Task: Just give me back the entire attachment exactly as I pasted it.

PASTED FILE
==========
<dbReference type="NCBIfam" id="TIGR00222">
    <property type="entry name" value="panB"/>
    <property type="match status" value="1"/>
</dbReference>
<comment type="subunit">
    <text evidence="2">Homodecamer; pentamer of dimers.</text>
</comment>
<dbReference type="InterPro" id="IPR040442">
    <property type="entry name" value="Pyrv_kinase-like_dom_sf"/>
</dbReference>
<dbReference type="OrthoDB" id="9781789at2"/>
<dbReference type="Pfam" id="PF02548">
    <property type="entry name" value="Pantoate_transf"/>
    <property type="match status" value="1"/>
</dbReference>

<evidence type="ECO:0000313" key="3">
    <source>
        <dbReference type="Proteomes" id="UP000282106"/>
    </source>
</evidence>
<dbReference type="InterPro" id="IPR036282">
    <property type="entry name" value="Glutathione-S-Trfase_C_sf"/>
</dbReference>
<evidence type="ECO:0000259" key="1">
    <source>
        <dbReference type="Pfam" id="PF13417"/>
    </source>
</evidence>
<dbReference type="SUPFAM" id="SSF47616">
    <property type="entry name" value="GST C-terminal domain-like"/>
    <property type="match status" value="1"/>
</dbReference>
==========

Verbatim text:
<dbReference type="NCBIfam" id="TIGR00222">
    <property type="entry name" value="panB"/>
    <property type="match status" value="1"/>
</dbReference>
<comment type="subunit">
    <text evidence="2">Homodecamer; pentamer of dimers.</text>
</comment>
<dbReference type="InterPro" id="IPR040442">
    <property type="entry name" value="Pyrv_kinase-like_dom_sf"/>
</dbReference>
<dbReference type="OrthoDB" id="9781789at2"/>
<dbReference type="Pfam" id="PF02548">
    <property type="entry name" value="Pantoate_transf"/>
    <property type="match status" value="1"/>
</dbReference>

<evidence type="ECO:0000313" key="3">
    <source>
        <dbReference type="Proteomes" id="UP000282106"/>
    </source>
</evidence>
<dbReference type="InterPro" id="IPR036282">
    <property type="entry name" value="Glutathione-S-Trfase_C_sf"/>
</dbReference>
<evidence type="ECO:0000259" key="1">
    <source>
        <dbReference type="Pfam" id="PF13417"/>
    </source>
</evidence>
<dbReference type="SUPFAM" id="SSF47616">
    <property type="entry name" value="GST C-terminal domain-like"/>
    <property type="match status" value="1"/>
</dbReference>